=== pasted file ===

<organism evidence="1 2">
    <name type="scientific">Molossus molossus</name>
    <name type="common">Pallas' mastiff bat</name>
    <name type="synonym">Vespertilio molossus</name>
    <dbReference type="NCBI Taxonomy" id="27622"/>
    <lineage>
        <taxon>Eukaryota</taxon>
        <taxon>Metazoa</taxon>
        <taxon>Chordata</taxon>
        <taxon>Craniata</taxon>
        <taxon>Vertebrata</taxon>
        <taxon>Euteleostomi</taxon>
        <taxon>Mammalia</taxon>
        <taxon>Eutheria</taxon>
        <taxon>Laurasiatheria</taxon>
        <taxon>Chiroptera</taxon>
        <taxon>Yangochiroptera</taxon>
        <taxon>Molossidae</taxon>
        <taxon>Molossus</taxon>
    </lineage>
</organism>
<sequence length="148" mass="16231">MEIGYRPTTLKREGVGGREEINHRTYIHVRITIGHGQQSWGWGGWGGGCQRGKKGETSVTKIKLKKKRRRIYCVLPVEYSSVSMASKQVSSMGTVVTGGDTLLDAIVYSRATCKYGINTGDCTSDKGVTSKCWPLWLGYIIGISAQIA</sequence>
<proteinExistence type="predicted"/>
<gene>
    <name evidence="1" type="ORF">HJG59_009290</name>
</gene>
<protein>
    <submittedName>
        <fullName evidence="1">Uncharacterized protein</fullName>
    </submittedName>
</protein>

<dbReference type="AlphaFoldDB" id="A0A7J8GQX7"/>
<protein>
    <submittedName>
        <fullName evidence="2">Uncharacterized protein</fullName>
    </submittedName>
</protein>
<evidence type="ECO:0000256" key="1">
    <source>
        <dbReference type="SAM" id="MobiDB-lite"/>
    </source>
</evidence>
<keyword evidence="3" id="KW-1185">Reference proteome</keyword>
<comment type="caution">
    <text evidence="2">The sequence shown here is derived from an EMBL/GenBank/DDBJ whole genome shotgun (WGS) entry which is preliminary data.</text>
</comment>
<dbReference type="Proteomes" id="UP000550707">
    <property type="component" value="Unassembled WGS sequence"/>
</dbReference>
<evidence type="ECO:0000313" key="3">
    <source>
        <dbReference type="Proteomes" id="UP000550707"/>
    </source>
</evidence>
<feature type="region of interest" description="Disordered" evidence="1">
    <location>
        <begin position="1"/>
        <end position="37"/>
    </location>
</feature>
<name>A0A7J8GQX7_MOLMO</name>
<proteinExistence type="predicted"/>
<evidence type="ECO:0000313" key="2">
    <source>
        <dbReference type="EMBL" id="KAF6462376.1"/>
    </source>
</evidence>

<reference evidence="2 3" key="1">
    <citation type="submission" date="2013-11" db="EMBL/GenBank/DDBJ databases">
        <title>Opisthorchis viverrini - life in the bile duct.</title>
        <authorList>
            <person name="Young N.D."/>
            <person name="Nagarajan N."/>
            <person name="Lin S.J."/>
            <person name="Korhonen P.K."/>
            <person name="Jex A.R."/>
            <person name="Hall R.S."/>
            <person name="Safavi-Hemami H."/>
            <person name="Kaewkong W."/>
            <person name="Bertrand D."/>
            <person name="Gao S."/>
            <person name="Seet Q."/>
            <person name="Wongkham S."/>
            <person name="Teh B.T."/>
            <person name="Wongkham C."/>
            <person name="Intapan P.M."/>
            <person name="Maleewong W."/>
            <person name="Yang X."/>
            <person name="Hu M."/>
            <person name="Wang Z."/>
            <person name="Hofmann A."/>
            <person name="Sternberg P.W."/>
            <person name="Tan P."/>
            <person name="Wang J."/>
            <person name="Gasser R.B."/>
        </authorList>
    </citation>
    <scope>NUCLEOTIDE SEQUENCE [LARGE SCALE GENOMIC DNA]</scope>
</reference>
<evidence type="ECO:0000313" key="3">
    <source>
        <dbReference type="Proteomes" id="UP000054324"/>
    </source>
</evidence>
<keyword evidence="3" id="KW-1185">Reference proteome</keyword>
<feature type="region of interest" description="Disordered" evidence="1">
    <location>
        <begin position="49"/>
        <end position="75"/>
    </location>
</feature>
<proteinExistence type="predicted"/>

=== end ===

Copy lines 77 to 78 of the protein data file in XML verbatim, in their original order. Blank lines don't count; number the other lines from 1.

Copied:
            <person name="Hall R.S."/>
            <person name="Safavi-Hemami H."/>